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  • Writer's pictureJulia Gordon

The Reimagination of the White T-Shirt

Fashion’s most basic piece is making bold headlines. But what does its second life tell us about dressing itself?

 


As I watched Doja Cat slink down the Met Gala carpet in her revealing Vetements look, my mind spiraled. She’s wearing a T-shirt!!! Is she wearing a T-shirt? Huh, she is wearing a T-shirt. I must be missing something, I thought. Maybe the whole thing is made of ceramic? Or crystals? But no, just an ungodly amount of hair gel. Was it innovative? Too off-theme? Cool? Two months later, I still can’t land on a firm conclusion. What I can say, with absolute confidence, is that Vetements’s creative director Guram Gvasalia made a bold runway choice with what is perhaps the safest garment in fashion.


Ask anyone — a stylist, a celebrity, your friend from work, your dad — for their absolute closet must-have and they’ll likely say the same thing: a solid white T-shirt. It’s classic, comfortable, and versatile. In today’s world of the Y2K-obsessed public and the borderline straight-out-of-the-Capital-in-the-Hunger-Games runway realm, the white T-shirt is the great equalizer. It can be $10 or $9,100 — yes, Bottega Veneta actually sells a plain white tee for that much and hurry, there’s only one extra-small left! 


While the white T-shirt is many things, it is almost never striking or courageous. But recently, it has been appearing on runways outside of its usual parameters; not as a base but as the piece. Doja Cat’s look was bold because it wasn’t bold. She stood out because, in a sea of extravagance, she wore something designed to blend in.


Charli XCX at the 2024 Met Gala

And she wasn’t the only one. Charli XCX also appeared at fashion’s biggest event in a white T-shirt dress. From a distance, her custom Marni gown, designed by Francesco Risso, appeared to be a delicate white mermaid dress embellished with sequins and beads. But upon closer inspection, the wispy fabric is a collage of vintage T-shirts, carefully stitched together in an ode to the 360 singer’s punk style.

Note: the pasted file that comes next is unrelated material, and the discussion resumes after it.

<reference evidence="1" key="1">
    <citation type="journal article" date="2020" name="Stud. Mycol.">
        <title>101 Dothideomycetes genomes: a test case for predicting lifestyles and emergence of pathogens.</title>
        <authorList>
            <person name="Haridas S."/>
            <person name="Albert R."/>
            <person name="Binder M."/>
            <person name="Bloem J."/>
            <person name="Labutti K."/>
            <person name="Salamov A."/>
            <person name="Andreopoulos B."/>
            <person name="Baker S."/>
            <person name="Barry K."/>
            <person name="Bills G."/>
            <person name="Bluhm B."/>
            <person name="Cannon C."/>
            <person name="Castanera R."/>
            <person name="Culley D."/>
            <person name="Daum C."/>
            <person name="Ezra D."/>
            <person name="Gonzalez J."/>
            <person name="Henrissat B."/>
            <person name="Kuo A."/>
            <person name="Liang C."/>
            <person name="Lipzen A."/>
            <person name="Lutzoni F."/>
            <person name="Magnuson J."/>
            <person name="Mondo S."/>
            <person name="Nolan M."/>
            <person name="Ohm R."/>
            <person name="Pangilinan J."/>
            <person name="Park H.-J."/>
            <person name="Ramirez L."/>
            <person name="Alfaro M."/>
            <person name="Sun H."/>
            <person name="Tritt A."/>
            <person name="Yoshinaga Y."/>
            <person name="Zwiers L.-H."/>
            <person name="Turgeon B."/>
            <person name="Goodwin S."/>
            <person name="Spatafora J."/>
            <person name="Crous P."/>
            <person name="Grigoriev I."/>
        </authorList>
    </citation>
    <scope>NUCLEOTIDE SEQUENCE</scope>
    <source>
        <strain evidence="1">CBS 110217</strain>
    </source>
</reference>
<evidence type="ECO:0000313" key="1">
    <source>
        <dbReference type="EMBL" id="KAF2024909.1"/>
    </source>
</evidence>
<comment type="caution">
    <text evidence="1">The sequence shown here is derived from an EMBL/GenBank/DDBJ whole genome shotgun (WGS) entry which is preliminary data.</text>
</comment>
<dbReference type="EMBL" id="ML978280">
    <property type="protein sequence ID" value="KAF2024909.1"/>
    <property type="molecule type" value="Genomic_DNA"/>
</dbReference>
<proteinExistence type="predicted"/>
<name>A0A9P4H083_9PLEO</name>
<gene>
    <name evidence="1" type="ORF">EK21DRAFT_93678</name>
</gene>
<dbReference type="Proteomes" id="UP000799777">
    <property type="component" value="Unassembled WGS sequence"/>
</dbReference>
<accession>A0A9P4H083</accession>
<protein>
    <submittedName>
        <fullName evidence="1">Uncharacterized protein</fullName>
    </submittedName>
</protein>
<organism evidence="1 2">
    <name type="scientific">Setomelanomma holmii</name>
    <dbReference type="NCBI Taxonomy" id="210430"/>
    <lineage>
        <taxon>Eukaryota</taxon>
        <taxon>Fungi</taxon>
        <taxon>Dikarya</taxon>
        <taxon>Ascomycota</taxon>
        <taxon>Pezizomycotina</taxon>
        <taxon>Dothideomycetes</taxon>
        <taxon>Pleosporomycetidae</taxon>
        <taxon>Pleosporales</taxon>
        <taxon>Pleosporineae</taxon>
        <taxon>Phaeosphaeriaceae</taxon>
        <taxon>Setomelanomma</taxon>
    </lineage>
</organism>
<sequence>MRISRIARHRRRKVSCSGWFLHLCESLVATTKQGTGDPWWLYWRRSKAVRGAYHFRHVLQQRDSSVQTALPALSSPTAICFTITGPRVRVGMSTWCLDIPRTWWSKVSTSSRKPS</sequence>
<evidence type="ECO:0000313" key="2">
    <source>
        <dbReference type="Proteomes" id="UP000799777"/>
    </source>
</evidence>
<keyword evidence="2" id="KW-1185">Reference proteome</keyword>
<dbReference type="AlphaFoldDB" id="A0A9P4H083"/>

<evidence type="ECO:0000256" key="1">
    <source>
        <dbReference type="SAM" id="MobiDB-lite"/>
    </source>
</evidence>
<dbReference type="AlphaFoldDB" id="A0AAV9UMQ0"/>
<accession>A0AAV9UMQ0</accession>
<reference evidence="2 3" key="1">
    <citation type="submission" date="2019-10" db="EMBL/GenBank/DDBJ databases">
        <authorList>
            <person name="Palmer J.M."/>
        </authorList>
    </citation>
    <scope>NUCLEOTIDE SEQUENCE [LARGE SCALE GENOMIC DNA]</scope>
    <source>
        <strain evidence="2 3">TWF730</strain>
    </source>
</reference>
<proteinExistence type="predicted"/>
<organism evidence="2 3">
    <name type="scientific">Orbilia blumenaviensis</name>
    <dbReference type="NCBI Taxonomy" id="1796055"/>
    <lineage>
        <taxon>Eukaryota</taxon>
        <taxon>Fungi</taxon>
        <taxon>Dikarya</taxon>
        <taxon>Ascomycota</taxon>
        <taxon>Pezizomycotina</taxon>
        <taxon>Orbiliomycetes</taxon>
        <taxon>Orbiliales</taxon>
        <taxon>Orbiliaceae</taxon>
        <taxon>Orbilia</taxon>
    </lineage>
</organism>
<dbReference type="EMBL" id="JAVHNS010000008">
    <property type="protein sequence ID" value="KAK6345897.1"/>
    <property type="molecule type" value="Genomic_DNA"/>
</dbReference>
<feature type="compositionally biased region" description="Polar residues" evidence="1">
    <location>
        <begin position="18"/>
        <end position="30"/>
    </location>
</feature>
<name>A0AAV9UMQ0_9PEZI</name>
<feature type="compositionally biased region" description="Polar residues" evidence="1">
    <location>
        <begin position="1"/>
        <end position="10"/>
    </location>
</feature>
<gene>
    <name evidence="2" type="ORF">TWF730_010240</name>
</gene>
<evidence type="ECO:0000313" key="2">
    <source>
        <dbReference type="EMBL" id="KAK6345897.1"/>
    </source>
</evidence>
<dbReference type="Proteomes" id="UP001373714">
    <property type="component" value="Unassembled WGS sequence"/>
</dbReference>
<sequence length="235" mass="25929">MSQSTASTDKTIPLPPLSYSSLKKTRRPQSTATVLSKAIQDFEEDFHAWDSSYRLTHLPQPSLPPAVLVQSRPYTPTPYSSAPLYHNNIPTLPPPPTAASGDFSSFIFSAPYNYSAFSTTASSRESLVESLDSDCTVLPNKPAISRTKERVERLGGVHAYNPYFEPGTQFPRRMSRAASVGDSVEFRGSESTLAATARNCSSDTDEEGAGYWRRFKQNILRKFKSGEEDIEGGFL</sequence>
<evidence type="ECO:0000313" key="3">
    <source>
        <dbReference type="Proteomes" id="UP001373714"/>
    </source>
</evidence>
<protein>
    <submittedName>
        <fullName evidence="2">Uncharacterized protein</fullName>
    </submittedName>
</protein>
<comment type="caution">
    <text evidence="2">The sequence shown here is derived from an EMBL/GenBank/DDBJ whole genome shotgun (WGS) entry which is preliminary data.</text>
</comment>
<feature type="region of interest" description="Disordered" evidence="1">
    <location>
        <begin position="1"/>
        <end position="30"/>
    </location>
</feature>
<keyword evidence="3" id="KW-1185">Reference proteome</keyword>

“Francesco and I both liked the idea of taking the most simple item—the white T-shirt—and building something extravagant from it,” Charli told Vogue


Lucie Bouteille, a vintage store owner from Paris, agrees with the singer’s sentiment. “I love when brands rework basics because there’s always a new twist,” she told me. She also emphasized the functionality of rudimentary garments. “You can be stylish and practical and not hurt when you wear it.” 


Not only did Charli look cool, she looked comfortable. Unlike Tyla, who had to be carried up the carpet stairs, and Kim Kardashian, whose tiny corset gave me second-hand breathing problems, Charli’s look offered a sense of relatability. 


L-R: Anne Hathaway dressed in Gap by Zac Posen, Gap by Zac Posen

For those who didn’t tune in on the first Monday in May, it was hard to miss the moment Anne Hathaway broke the internet with her Gap T-shirt dress, designed by Zac Posen. The actress stunned at a Bulgari event in an elevated version of a white button-down, which is itself an elevated version of the white T-shirt.


Designing this custom white shirt dress was an exciting opportunity to reimagine Gap's classic white shirt,” Posen said in a press release. And the public agreed. An almost identical version of the gown, going for only $158, sold out in minutes on the Gap website. 


So what is it about this timeless garment that’s sparking intrigue? One theory, proposed by my friend Ali, a vintage seller based in East London, is that after two decades of logomania and over-the-top fashion, we crave simplicity. This rings true when we consider 2023’s quiet luxury trend — think Gwyneth Paltrow’s courtroom chic and Succession’s final season — characterized by timeless pieces, neutral colors, and a lack of insignia. 


From a creativity standpoint, a return to basics can push the boundaries of one’s artistry. To take something as timeless as a solid white T-shirt and reimagine it to represent the zeitgeist is, in some ways, more philosophically inspiring than creating something totally new. 


“You have all these people working in the fashion industry, trying to be eclectic, forcing it,” Ali told me. And while he wasn’t a fan of Doja Cat’s Met look, believing it was inspired more by her nipples than a desire to reinvent a modern classic, he recognizes why it stood out. It was more relatable to the average person than a gown embellished with 2.8 million beads that took over 13,500 hours to craft. While I admire the intricate craftsmanship of Gigi Hadid’s look, and I adore Thom Browne, it made me conscious of the fact that I was sitting in my friend’s apartment, watching the Vogue livestream on a second-hand television; that only an act of divine intervention would welcome me into the elite world of celebrities and haute-couture.


But anyone can rock a white T-shirt. 🌀


 

Julia Gordon is a budding journalist based in New York, and sometimes Chicago, and sometimes South Florida. She is obsessed with finding the perfect pair of baggy jeans and geeks out over curating hyper-specific Spotify playlists. She covers all things fashion and personal style on her own Substack Wear it Well

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